talk about Mexican salads without mentioning salsa.
know what salsa is? It's salad in sauce form!
on-the-vine tomatoes, quartered
1 red onion, coarsely chopped
3 cloves garlic
1/2 cup cilantro leaves
Juice of 1/2 lime or lemon
1 Jalapeno pepper, deseeded (or 1 Tbs Jalapeno from a jar)
1/4 tsp sea salt
all ingredients to a blender and blend until smooth.
"salad" can obviously be a dip for chips but can also coat
raw radishes, turnips, carrots, and celery.
of sauce, let's discuss dressings for a moment.
dressing is simply a sprinkling of extra virgin olive oil and balsamic
vinegar. You can also make your own dressings. Try the above salsa
as a dressing on a salad and you'll be in for a treat.
yet another Mexican recipe:
cilantro, rinsed and destemmed (ideally you want just the leaves)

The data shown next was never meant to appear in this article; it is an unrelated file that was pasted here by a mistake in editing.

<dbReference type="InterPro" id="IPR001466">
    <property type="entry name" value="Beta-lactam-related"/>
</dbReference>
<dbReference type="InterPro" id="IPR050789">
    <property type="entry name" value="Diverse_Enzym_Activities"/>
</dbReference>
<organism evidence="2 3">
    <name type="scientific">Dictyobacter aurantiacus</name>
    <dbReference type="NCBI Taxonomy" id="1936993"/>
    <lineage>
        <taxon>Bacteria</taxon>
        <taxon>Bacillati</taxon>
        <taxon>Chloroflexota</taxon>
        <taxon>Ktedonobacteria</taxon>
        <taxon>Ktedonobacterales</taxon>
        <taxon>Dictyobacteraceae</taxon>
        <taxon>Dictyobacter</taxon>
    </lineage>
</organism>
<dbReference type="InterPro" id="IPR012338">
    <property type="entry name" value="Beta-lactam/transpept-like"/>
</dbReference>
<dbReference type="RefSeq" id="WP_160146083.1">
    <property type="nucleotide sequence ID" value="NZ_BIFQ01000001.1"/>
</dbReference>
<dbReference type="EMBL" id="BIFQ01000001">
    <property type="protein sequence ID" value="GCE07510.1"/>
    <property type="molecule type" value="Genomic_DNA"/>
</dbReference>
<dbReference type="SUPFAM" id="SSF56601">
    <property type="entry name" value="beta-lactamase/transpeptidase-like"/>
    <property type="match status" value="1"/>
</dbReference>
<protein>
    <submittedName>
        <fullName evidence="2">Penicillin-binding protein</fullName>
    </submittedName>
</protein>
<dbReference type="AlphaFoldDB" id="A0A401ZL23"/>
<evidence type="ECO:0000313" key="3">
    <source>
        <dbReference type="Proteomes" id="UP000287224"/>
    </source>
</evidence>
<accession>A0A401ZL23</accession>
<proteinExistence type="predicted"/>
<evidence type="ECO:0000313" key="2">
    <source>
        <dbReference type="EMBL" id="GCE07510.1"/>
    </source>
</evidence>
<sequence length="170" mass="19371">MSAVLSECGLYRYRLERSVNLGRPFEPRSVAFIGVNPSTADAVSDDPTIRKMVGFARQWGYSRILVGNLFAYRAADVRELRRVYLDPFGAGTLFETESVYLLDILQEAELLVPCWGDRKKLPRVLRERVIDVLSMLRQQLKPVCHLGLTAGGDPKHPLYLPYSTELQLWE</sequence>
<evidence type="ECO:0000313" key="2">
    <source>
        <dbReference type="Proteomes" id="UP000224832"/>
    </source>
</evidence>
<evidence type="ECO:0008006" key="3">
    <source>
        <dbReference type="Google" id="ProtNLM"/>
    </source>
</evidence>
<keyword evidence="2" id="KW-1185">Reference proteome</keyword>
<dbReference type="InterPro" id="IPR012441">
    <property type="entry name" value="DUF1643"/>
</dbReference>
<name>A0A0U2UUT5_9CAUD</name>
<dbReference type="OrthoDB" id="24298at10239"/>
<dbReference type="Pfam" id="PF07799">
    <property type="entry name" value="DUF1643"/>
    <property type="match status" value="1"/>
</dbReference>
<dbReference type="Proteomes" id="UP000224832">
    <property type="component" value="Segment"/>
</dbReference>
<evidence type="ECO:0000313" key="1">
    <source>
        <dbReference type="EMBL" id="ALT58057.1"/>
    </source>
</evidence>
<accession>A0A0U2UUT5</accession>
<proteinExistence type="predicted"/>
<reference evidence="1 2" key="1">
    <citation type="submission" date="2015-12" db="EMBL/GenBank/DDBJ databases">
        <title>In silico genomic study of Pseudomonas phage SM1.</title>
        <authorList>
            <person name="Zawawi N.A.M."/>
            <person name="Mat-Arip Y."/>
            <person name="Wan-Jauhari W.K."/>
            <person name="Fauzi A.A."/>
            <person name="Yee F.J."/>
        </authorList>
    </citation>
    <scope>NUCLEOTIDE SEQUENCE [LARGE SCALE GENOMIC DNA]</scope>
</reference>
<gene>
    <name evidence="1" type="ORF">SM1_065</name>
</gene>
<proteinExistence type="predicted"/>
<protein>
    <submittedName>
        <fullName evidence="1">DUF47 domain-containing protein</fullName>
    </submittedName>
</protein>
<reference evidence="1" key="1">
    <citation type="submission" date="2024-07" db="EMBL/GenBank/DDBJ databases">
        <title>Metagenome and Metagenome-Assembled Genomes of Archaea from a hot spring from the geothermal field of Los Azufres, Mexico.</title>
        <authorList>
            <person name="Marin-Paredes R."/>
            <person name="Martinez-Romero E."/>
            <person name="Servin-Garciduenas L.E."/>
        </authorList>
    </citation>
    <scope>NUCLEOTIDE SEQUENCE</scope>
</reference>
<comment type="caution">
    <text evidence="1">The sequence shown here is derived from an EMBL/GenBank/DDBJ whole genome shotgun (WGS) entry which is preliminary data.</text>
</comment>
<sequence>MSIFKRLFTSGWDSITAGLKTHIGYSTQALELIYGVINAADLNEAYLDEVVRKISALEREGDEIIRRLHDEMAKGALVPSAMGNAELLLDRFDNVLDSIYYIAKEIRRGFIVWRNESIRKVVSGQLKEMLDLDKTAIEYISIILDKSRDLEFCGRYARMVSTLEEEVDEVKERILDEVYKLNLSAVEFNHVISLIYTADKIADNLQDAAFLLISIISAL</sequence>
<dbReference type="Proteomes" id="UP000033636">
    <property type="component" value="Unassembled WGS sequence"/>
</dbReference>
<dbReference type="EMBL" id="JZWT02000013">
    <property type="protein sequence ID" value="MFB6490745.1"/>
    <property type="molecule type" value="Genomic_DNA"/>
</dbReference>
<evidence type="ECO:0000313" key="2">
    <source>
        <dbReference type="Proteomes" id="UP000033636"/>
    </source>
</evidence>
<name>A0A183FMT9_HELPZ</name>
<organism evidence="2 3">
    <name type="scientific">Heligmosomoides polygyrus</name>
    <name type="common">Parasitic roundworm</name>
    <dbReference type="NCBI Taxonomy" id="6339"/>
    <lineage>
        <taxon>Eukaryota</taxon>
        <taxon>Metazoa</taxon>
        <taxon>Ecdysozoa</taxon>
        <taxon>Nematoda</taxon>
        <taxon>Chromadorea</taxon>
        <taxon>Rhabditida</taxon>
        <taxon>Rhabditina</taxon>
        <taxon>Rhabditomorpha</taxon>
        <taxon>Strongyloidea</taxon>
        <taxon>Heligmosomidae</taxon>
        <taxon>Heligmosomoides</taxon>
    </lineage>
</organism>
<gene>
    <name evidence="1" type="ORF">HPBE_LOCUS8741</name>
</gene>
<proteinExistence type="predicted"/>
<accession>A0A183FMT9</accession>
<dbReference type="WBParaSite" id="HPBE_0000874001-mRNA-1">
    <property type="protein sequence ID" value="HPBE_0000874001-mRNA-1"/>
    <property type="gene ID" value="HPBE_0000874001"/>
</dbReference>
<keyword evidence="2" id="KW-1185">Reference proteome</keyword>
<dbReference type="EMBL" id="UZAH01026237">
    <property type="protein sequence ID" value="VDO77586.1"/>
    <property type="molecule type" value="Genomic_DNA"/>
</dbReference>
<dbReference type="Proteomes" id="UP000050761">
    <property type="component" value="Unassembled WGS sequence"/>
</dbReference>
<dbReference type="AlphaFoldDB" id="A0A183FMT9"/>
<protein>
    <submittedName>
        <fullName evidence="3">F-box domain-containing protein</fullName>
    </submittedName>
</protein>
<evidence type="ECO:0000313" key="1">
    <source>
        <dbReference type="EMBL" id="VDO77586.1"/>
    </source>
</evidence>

1 28 oz can tomatillos, drained
1/2 yellow onion, coarsely chopped
1 Tbs sour cream
1 tsp garlic powder
1/4 tsp kosher salt
1/2 tsp black pepper, ground
1 tsp jarred Galapagos
everything into a blender and blend until smooth and creamy. You
may add more sour cream if desired.
sauce goes great on bitter and onion-based salads. It's perfect for
the salad below.
radishes, leaves and roots, destimmed and rinsed well
1 turnip, peeled
1 red onion
1 clove garlic, finely minced
2 cups parsley leaves
2 on-the-vine tomatoes
1 Tbs olive oil
tear radish leaves. Dice everything into cube-sized pieces, except
garlic which should be finely minced. Sauté in pan with olive
oil until vegetables give off a powerful aroma. Serve warm.
are countless variations of salads you can make without lettuce. They
all can be just as healthy and delicious. So next time you take down
your cutting board and dread making a pre-dinner salad, why not skip
the lettuce and try something different?
Throughout this website, statements are made pertaining to the properties
and/or functions of food and/or nutritional products. These statements
have not been evaluated by the Food and Drug Administration and
these materials and products are not intended to diagnose, treat,
cure or prevent any disease.